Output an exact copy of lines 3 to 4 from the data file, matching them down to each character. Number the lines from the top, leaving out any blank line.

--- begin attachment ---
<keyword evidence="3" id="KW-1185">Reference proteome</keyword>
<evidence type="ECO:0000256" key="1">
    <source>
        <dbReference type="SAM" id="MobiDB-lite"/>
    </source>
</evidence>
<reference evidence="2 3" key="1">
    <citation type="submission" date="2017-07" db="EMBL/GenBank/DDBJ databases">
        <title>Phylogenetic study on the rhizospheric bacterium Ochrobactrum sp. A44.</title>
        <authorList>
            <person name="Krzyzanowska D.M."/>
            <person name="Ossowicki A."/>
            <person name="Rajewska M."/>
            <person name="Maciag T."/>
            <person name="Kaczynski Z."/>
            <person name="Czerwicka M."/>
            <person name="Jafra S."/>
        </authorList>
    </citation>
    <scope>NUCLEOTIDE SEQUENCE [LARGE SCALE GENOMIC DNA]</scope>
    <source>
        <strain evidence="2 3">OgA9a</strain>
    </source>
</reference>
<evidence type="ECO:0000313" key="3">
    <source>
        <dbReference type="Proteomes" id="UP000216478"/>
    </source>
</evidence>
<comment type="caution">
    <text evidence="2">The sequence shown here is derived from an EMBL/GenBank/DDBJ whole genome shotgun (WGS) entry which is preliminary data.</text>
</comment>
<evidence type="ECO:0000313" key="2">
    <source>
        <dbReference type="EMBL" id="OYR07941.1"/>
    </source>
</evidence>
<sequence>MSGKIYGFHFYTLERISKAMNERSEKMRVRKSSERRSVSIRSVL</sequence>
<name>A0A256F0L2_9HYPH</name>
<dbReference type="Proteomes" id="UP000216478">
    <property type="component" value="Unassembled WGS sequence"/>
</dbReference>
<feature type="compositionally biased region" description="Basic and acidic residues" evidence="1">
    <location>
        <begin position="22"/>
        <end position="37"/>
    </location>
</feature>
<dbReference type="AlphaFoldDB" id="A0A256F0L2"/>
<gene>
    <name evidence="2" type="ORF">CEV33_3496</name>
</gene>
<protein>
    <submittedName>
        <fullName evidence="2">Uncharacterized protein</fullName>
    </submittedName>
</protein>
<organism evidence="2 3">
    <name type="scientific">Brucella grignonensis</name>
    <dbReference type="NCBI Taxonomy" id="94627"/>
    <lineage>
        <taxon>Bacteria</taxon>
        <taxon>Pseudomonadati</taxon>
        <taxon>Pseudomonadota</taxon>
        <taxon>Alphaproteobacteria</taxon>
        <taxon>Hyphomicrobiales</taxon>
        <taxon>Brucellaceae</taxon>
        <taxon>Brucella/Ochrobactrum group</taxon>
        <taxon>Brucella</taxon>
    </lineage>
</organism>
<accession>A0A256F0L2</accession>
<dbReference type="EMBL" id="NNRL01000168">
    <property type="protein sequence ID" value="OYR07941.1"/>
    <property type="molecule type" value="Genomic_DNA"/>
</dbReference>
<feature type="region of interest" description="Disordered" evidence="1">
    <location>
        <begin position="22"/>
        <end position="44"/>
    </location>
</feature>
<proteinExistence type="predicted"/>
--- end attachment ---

    <source>
        <dbReference type="SAM" id="MobiDB-lite"/>